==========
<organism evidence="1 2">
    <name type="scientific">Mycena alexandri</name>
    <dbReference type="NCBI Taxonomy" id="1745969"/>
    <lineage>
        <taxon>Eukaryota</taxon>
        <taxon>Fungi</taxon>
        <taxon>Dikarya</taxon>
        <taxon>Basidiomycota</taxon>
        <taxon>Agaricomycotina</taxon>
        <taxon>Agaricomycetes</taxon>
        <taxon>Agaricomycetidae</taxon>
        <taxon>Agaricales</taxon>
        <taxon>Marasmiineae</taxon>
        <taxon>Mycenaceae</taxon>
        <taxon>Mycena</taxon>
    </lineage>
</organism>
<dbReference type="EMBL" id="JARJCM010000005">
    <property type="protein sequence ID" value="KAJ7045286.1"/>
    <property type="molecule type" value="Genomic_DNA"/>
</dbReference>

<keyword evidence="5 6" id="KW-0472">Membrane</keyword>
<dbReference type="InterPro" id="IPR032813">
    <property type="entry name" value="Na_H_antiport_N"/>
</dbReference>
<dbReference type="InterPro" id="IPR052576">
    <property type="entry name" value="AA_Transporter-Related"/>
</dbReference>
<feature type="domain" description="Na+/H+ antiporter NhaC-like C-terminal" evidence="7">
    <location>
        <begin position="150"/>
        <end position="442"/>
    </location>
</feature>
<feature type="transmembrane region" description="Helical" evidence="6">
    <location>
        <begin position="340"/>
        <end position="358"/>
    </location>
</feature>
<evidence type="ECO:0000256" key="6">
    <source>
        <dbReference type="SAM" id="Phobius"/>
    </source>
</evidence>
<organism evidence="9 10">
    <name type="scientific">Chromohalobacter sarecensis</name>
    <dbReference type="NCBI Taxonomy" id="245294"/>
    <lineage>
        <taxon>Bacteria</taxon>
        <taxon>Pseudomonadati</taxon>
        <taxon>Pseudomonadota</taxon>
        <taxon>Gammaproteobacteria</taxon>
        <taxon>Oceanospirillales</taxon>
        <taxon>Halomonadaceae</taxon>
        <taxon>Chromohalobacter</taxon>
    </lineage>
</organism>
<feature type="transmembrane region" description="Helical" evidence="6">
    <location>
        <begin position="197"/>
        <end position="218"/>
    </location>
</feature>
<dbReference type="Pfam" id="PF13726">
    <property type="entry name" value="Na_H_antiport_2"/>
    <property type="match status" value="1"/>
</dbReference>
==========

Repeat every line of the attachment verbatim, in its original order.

<organism evidence="1 2">
    <name type="scientific">Mycena alexandri</name>
    <dbReference type="NCBI Taxonomy" id="1745969"/>
    <lineage>
        <taxon>Eukaryota</taxon>
        <taxon>Fungi</taxon>
        <taxon>Dikarya</taxon>
        <taxon>Basidiomycota</taxon>
        <taxon>Agaricomycotina</taxon>
        <taxon>Agaricomycetes</taxon>
        <taxon>Agaricomycetidae</taxon>
        <taxon>Agaricales</taxon>
        <taxon>Marasmiineae</taxon>
        <taxon>Mycenaceae</taxon>
        <taxon>Mycena</taxon>
    </lineage>
</organism>
<dbReference type="EMBL" id="JARJCM010000005">
    <property type="protein sequence ID" value="KAJ7045286.1"/>
    <property type="molecule type" value="Genomic_DNA"/>
</dbReference>

<keyword evidence="5 6" id="KW-0472">Membrane</keyword>
<dbReference type="InterPro" id="IPR032813">
    <property type="entry name" value="Na_H_antiport_N"/>
</dbReference>
<dbReference type="InterPro" id="IPR052576">
    <property type="entry name" value="AA_Transporter-Related"/>
</dbReference>
<feature type="domain" description="Na+/H+ antiporter NhaC-like C-terminal" evidence="7">
    <location>
        <begin position="150"/>
        <end position="442"/>
    </location>
</feature>
<feature type="transmembrane region" description="Helical" evidence="6">
    <location>
        <begin position="340"/>
        <end position="358"/>
    </location>
</feature>
<evidence type="ECO:0000256" key="6">
    <source>
        <dbReference type="SAM" id="Phobius"/>
    </source>
</evidence>
<organism evidence="9 10">
    <name type="scientific">Chromohalobacter sarecensis</name>
    <dbReference type="NCBI Taxonomy" id="245294"/>
    <lineage>
        <taxon>Bacteria</taxon>
        <taxon>Pseudomonadati</taxon>
        <taxon>Pseudomonadota</taxon>
        <taxon>Gammaproteobacteria</taxon>
        <taxon>Oceanospirillales</taxon>
        <taxon>Halomonadaceae</taxon>
        <taxon>Chromohalobacter</taxon>
    </lineage>
</organism>
<feature type="transmembrane region" description="Helical" evidence="6">
    <location>
        <begin position="197"/>
        <end position="218"/>
    </location>
</feature>
<dbReference type="Pfam" id="PF13726">
    <property type="entry name" value="Na_H_antiport_2"/>
    <property type="match status" value="1"/>
</dbReference>